I always knew that. But, since I didn’t actually create the cover (as a friend of mine helped make it!), and my photoshop skills are about as baren as the world I’m writing, there wasn’t much I could do. Luckily(!), a kind gent was willing to fix it up for me, and ended up with this as a final result.

FTWDLFH

2. I absolutely hate your title.

I’d venture to say at least 90% of the comments were about my title. Some said it was too long, others found it to sound like a non-fictional book. While I really wanted to disagree with them — I knew they were right. While I absolutely adore the quote the title is inspired by, I find myself scoffing at it; hiding away.

It is too long. It is a pretty sucky title. I didn’t know it, but this was just a placeholder title for my sophomore attempt at writing a novel.

A novella in disguise.

And that my friends is where I currently stand. Now that I have begun working on the book (and not just taking notes!), I feel like my understanding for what I want is growing with each sentence I finish. Because of this, I am in search for a title that illustrates the book in just a few words. The Road and On The Beach did it just fine.

And that gives me hope.

East Hastings + In The House, In A Heartbeat

A bit of advice to anyone wanting to base a post-apocalyptic around a couple of songs, similar to what Danny Boyle did with East Hastings (by Godspeed You Black Emperor!) for 28 Days Later in 2002:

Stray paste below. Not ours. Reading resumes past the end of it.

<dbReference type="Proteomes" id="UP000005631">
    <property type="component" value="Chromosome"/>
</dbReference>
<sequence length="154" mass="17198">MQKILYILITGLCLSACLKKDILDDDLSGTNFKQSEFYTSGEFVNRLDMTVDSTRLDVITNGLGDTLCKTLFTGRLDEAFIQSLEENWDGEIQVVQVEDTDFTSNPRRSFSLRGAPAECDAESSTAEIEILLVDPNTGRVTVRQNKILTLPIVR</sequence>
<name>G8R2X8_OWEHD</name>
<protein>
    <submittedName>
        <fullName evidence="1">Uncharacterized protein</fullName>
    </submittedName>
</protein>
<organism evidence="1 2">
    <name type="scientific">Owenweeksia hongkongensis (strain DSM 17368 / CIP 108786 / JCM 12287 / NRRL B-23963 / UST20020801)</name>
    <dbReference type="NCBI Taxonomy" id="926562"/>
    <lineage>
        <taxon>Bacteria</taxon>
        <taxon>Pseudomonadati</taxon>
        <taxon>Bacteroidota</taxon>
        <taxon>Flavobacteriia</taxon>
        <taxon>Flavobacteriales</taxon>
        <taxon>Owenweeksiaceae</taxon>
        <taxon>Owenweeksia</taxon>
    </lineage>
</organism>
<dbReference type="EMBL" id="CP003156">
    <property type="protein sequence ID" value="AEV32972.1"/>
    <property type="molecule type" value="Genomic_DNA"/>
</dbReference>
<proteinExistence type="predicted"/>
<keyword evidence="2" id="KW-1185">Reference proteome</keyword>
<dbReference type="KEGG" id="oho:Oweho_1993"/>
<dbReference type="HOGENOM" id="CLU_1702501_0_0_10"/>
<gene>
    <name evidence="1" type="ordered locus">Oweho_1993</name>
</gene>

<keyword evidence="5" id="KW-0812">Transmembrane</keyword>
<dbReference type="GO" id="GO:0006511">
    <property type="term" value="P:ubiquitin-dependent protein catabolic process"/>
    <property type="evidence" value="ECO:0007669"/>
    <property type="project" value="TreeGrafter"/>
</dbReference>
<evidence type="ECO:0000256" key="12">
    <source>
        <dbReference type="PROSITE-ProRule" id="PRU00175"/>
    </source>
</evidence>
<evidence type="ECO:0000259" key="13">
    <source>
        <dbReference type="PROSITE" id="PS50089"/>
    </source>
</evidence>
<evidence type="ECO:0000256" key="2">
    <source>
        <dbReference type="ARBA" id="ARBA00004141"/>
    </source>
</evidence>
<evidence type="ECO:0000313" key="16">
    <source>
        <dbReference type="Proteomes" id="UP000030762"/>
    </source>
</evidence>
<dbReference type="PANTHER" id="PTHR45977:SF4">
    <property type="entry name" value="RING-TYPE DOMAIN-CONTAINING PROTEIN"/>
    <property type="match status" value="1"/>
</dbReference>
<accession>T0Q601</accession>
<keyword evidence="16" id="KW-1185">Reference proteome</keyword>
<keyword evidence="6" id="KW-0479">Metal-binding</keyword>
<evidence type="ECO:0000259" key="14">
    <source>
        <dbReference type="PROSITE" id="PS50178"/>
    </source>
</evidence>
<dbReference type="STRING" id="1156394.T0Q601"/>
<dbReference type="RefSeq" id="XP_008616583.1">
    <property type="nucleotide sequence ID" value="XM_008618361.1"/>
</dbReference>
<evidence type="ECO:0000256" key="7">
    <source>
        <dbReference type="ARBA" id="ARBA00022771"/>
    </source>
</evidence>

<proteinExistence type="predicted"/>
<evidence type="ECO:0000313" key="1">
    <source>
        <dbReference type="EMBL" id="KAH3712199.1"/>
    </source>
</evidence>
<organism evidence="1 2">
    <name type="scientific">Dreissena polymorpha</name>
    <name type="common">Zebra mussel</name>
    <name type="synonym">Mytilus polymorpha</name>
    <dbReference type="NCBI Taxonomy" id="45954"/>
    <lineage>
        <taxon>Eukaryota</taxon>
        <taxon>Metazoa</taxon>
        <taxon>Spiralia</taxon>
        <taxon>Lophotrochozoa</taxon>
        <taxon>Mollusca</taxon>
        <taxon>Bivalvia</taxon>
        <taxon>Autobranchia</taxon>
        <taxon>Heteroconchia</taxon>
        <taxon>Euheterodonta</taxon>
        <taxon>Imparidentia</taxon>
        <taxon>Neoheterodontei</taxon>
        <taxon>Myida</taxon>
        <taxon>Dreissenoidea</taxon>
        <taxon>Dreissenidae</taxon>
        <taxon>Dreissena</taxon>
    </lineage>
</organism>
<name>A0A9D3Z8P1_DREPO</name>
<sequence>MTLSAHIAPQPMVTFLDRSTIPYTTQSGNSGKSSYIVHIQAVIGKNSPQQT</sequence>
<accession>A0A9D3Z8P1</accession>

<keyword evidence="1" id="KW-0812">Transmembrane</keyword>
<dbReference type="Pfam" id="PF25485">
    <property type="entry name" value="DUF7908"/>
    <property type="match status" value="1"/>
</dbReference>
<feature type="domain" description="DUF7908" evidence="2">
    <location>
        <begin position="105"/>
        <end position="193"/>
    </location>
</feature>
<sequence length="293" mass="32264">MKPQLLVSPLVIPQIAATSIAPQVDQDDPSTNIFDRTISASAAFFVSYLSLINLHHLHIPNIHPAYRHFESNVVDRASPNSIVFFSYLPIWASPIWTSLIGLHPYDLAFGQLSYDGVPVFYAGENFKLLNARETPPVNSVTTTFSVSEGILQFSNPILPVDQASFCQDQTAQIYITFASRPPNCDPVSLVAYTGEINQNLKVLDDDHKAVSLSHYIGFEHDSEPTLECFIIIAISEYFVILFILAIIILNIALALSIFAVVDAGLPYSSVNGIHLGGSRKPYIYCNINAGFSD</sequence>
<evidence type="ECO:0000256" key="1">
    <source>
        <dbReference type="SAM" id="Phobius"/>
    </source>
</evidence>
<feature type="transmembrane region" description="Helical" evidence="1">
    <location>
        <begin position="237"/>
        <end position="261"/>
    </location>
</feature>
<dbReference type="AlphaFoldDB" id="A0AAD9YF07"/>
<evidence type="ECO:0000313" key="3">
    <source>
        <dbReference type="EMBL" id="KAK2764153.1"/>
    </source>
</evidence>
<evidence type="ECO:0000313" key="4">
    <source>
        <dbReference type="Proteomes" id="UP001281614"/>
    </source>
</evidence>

Listen to both East Hastings and In The House, In A Heartbeat. Both are incredible instrumentals with mass amounts of raw energy and emotion to simply put the listener in a specific state of mind. Both come from the movie, and both are definitely worth the entire listen-through.

Joel

For Those Who Don’t Learn From History: A Tale

I feel like I’ll be repeating myself here in a few paragraphs, but I don’t think I’ve formally talked about my second novel, For Those Who Don’t Learn From History. It’s been in production, if you will, since 2010, but I’ve really spent more time writing it out, than I have anything else. So, consider this a rather formal introduction to the book. (You can read the history of the book here.)

I am head over heels for this piece of fiction, and I am only in the very beginning stages. I could blame my love for post-apocalyptic fiction (and my desire to have my piece of work categorized under that genre) for my attachment to it. but honestly, I don’t know if that can even begin to cover the reasoning.

But, instead of boring you with my love for the genre, I’ll do you one better: I’ll actually tell you what my plans are and what you can expect.

For Those Who Don’t Learn From History is not simply another novel for me to write. No, my desire for this is to not only get published and signed, but to get recognized. While Dreaming Wide Awake was a decent shot at a first novel, all my creative juices are swarming to this post-apocalyptic book.

A work in progress.

Gritty, menacing and eerie is what I aim for. For some reason, too many pieces of fiction in this genre attempt at this, but fail. Not miserably, however. In fact, some authors would much rather go the survivalist route and focus solely on someone or a group of people as they fight for their lives from an ominous threat. Yet, that is the beauty of writing and fiction — especially with this genre. Anything you can come up with, you can put on paper. (Or, you know, your computer. Or phone.)